To help Japan’s ailing manufacturing firms in their restructuring efforts, an advisory panel of government and business leaders endorsed a set of proposals Thursday that include tax cuts to dispose of excess facilities and extended benefits for the unemployed.
The proposals, compiled by the Japan Federation of Economic Organizations (Keidanren) and submitted to Thursday’s Competitiveness Commission meeting, are expected to help create a package of measures to reinvigorate the Japanese industry in mid-June, with passage of bills as early as possible.
“We would like to reflect on discussions at the commission’s meeting today as much as possible in the planned package of measures to be announced,” Prime Minister Keizo Obuchi told the meeting.
The private sector plays a leading role in reforming the nation’s manufacturing industry, he said, urging them to help create more jobs in accordance with the proposal.
The proposals call especially for a reduction of taxes on disposal of excess facilities, real estate transactions and creation of a system that promotes early depreciation of unneeded plants and equipment.
They also point out that regulations on use of land should be more flexible so companies can turn their industrial sites into residential areas.
Another key proposal urges focus on the unemployment problem and encourages the government to extend the period for unemployment benefits and promote job training systems to help people forced out of work by corporate restructuring to get new jobs.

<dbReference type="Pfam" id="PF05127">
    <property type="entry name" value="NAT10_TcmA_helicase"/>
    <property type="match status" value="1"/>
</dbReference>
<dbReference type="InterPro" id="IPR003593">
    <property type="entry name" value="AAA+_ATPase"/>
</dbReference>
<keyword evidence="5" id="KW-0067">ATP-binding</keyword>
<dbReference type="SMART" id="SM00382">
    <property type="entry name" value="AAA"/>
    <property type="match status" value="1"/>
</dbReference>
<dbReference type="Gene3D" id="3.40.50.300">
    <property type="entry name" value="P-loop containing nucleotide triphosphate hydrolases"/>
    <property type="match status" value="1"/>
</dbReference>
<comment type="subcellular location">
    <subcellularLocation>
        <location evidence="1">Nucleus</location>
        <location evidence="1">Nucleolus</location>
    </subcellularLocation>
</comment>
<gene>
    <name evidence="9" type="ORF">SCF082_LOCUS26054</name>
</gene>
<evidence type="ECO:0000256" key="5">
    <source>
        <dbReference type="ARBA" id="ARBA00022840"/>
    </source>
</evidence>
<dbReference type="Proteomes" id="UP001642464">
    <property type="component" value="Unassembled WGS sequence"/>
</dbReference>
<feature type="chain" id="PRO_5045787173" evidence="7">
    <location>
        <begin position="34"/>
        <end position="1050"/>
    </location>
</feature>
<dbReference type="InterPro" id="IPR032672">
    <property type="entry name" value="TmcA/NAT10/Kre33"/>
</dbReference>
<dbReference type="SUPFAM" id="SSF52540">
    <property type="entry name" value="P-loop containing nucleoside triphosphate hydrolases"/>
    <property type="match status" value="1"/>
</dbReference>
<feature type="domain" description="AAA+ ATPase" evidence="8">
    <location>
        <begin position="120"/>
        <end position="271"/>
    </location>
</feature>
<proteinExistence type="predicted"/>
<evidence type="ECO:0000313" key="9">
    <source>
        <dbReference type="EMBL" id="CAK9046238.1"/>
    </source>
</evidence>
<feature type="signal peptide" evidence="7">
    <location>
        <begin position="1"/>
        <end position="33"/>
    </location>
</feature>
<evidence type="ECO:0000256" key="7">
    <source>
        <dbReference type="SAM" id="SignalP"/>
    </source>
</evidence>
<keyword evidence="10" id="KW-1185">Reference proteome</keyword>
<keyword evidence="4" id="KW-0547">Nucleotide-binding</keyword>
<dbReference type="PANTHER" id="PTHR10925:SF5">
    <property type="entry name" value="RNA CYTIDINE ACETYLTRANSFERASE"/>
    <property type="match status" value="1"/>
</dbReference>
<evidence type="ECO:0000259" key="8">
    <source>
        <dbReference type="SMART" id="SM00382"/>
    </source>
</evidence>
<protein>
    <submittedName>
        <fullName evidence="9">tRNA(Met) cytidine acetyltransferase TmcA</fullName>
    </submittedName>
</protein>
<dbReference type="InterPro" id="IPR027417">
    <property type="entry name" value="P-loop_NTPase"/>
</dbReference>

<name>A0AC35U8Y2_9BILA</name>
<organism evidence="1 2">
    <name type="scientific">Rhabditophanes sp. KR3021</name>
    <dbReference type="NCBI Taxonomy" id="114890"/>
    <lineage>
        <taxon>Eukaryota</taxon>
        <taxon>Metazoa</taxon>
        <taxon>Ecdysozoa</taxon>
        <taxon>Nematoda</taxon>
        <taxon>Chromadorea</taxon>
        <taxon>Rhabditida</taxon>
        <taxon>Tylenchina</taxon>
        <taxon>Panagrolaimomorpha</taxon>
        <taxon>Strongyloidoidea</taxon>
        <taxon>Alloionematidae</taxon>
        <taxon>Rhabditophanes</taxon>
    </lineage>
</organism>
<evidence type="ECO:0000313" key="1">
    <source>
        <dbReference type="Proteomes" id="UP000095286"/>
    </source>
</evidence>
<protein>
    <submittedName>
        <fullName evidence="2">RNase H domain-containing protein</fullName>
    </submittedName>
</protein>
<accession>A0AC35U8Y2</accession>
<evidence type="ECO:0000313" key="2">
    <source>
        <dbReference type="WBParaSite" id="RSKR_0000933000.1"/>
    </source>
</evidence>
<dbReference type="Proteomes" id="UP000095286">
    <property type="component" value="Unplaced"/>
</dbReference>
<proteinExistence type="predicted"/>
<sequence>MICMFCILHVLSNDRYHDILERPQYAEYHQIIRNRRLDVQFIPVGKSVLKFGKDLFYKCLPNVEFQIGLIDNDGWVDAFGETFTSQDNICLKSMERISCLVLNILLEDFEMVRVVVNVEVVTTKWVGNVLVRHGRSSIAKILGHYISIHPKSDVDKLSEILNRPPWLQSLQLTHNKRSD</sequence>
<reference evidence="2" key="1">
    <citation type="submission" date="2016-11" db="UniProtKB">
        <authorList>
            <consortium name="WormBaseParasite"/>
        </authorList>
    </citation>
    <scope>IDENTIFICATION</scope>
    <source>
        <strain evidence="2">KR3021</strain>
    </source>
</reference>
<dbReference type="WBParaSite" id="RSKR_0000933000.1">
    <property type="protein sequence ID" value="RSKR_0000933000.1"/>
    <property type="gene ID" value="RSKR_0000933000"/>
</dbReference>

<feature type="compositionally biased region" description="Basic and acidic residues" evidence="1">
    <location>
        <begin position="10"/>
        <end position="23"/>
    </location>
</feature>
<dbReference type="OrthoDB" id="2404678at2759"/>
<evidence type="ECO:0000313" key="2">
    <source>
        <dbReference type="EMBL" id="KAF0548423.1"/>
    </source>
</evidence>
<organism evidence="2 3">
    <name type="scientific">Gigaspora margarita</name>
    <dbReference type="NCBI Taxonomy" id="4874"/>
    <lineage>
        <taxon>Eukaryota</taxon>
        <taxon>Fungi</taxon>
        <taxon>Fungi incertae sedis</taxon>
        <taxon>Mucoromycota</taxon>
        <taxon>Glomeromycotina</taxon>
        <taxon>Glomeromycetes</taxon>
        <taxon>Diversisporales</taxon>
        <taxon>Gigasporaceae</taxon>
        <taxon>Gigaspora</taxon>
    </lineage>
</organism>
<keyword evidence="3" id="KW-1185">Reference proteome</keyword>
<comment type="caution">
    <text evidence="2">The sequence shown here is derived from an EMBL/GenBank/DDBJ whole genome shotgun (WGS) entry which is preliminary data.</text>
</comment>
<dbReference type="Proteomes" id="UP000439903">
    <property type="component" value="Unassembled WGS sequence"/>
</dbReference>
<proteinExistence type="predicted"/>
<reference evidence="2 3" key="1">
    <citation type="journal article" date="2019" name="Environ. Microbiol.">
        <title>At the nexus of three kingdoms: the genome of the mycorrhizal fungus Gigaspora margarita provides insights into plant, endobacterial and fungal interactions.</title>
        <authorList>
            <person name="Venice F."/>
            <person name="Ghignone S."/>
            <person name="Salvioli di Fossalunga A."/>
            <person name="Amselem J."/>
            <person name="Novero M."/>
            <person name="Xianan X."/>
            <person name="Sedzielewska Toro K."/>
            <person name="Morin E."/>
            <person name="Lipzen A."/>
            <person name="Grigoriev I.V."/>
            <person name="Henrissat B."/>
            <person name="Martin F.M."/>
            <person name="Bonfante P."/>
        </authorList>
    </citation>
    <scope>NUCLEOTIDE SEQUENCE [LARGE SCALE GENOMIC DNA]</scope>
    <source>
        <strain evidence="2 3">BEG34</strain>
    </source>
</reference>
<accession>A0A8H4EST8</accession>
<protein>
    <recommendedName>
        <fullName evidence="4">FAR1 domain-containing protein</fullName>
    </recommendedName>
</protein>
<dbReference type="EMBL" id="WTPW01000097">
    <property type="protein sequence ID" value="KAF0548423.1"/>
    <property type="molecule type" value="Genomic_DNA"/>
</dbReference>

Chief Cabinet Secretary Hiromu Nonaka stressed that solving the unemployment issue is the government’s most important and urgent task, but added that the state should draw a line between people who choose to be unemployed and are not earnestly seeking work and people who are willing to work but unable to find jobs because of their age or lack of skills.
“We should not simply extend the period for unemployment benefits for all unemployed people,” Nonaka said. “We must look into the cases of the unemployed carefully.”
To better facilitate corporate reorganization reforms, the proposals recommend easing the tax burden on stock swaps and urge the government to introduce a consolidated tax payment system as early as possible.
Speaking at a news conference after the panel’s meeting, Takashi Imai, chairman of Keidanren, said Japan needs to change various legal systems to make Japanese companies more competitive in the world market, pointing out that more and more mergers and acquisitions are taking place globally.
“Companies cannot flexibly reorganize themselves under the current Commercial Code and tax systems of our country,” Imai said. “We must remove obstacles to create an effective management system.”
Panel members also recommended that bank and antimonopoly laws be revised to encourage creditor banks to swap debts for shares in their corporate borrowers.